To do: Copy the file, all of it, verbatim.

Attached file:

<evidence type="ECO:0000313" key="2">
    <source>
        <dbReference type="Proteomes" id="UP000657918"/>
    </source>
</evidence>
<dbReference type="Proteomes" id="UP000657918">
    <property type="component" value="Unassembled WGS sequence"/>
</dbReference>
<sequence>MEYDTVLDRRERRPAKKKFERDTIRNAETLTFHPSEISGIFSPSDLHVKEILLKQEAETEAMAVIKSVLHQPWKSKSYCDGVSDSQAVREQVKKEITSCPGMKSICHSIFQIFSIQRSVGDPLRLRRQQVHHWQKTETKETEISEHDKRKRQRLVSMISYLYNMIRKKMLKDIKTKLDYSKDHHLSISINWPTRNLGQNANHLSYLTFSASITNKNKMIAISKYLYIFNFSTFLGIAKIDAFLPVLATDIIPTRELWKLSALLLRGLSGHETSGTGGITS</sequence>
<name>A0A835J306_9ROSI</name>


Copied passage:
<evidence type="ECO:0000313" key="2">
    <source>
        <dbReference type="Proteomes" id="UP000657918"/>
    </source>
</evidence>
<dbReference type="Proteomes" id="UP000657918">
    <property type="component" value="Unassembled WGS sequence"/>
</dbReference>
<sequence>MEYDTVLDRRERRPAKKKFERDTIRNAETLTFHPSEISGIFSPSDLHVKEILLKQEAETEAMAVIKSVLHQPWKSKSYCDGVSDSQAVREQVKKEITSCPGMKSICHSIFQIFSIQRSVGDPLRLRRQQVHHWQKTETKETEISEHDKRKRQRLVSMISYLYNMIRKKMLKDIKTKLDYSKDHHLSISINWPTRNLGQNANHLSYLTFSASITNKNKMIAISKYLYIFNFSTFLGIAKIDAFLPVLATDIIPTRELWKLSALLLRGLSGHETSGTGGITS</sequence>
<name>A0A835J306_9ROSI</name>